Sources that were shared 5x or more across the collection period were manually classified by a team of nine multi-lingual coders based on what they describe as “a rigorous grounded typology developed and refined through the project’s previous studies of eight elections in several countries around the world”.

Each media source was coded individually by two separate coders, via which technique they say was able to successfully label nearly 91% of all links shared during the study period. 

The five most popular junk news sources were extracted from each language sphere looked at — with the researchers then measuring the volume of Facebook interactions with these outlets between April 5 and May 5, using the NewsWhip Analytics dashboard.

They also conducted a thematic analysis of the 20 most engaging junk news stories on Facebook during the data collection period to gain a better understanding of the different political narratives favoured by junk news outlets ahead of an election.

On the latter front they say the most engaging junk narratives over the study period “tend to revolve around populist themes such as anti-immigration and Islamophobic sentiment, with few expressing Euroscepticism or directly mentioning European leaders or parties”.

Which suggests that EU-level political disinformation is a more issue-focused animal (and/or less developed) — vs the kind of personal attacks that have been normalized in US politics (and were richly and infamously exploited by Kremlin-backed anti-Clinton political disinformation during the 2016 US presidential election, for example).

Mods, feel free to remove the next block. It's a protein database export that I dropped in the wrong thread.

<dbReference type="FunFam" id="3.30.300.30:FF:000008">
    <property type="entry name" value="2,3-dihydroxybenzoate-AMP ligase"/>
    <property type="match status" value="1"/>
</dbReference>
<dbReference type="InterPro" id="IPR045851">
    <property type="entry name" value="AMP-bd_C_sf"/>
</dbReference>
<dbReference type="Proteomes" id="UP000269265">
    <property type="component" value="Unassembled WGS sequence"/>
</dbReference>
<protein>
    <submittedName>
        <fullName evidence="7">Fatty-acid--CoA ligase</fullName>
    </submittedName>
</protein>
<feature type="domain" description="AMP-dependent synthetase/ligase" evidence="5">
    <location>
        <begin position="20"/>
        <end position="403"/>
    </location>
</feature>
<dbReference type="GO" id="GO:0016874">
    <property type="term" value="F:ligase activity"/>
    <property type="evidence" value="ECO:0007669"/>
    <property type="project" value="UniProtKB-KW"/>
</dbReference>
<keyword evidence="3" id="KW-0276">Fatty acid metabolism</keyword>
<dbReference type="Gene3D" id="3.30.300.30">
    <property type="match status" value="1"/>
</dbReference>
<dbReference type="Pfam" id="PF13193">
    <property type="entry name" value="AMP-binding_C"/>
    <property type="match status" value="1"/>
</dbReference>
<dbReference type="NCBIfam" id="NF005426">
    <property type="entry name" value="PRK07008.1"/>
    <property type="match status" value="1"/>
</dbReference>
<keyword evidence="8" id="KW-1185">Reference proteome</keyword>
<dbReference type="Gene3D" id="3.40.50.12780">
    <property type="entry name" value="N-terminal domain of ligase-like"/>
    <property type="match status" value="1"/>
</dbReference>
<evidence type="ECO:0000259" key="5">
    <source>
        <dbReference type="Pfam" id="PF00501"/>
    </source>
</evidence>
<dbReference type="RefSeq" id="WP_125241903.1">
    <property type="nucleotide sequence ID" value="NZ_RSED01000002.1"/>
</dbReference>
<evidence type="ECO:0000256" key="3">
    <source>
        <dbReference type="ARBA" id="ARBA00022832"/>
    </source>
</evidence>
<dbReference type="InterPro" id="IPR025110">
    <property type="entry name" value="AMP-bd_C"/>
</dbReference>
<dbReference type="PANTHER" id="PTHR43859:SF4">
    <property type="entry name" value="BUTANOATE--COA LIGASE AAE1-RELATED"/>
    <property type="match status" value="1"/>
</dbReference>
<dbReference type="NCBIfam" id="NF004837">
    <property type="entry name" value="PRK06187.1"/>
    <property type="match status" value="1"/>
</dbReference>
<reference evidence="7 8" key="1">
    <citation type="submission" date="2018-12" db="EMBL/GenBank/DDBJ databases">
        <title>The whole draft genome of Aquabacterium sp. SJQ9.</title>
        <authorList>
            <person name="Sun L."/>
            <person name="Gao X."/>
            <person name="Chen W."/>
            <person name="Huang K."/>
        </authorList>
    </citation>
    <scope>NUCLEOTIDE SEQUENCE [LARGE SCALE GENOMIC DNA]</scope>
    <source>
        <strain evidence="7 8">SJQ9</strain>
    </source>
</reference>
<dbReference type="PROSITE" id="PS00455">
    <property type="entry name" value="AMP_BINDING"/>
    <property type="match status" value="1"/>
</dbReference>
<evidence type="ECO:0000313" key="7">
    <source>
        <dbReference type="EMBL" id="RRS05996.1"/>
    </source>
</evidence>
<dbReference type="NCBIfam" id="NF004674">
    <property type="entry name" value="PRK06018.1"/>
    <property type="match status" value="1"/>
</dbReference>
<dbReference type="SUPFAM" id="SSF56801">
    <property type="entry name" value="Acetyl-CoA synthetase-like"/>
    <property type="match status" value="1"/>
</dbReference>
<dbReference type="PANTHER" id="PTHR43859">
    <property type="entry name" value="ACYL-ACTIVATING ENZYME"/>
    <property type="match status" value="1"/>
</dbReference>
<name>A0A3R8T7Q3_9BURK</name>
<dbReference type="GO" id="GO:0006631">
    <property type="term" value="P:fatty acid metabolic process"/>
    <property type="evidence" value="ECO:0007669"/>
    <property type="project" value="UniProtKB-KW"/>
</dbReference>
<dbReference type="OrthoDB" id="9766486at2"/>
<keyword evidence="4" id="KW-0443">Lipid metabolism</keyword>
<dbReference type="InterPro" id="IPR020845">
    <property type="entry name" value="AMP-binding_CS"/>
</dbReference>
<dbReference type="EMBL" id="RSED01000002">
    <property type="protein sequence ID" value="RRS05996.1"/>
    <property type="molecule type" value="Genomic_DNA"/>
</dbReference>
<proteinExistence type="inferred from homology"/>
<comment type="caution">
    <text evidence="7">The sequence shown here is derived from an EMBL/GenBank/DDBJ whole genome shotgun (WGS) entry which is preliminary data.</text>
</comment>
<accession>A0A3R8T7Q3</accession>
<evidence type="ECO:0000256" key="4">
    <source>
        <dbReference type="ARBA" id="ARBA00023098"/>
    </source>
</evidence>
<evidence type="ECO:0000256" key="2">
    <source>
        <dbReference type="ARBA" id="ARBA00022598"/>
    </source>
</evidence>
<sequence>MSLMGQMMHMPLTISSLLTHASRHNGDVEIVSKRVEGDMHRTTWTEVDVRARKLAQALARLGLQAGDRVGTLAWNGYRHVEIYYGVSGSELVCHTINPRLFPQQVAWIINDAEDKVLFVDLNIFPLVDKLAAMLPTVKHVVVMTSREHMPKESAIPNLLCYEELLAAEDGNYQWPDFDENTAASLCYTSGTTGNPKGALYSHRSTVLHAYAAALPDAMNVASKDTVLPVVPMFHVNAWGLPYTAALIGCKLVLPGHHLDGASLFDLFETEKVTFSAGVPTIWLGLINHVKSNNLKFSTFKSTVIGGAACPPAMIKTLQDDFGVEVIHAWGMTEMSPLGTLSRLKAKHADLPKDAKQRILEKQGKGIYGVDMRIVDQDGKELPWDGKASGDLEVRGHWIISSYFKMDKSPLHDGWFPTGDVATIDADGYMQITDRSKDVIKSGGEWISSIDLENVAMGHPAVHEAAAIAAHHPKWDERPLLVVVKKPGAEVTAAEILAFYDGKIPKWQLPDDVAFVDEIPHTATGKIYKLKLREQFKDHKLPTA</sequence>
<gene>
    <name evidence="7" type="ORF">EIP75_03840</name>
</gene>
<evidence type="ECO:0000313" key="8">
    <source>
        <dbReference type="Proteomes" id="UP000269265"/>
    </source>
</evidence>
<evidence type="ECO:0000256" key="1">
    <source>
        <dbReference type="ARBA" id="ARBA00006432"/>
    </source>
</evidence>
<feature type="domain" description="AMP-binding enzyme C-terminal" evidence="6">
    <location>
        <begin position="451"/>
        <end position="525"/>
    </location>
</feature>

This is likely also because of a lower level of political awareness attached to individuals involved in EU institutions and politics, and the multi-national state nature of the pan-EU project — which inevitably bakes in far greater diversity. (We can posit that just as it aids robustness in biological life, diversity appears to bolster democratic resilience vs political nonsense.)

The researchers also say they identified two noticeable patterns in the thematic content of junk stories that sought to cynically spin political or social news events for political gain over the pre-election study period.

“Out of the twenty stories we analysed, 9 featured explicit mentions of ‘Muslims’ and the Islamic faith in general, while seven mentioned ‘migrants’, ‘immigration’, or ‘refugees’… In seven instances, mentions of Muslims and immigrants were coupled with reporting on terrorism or violent crime, including sexual assault and honour killings,” they write.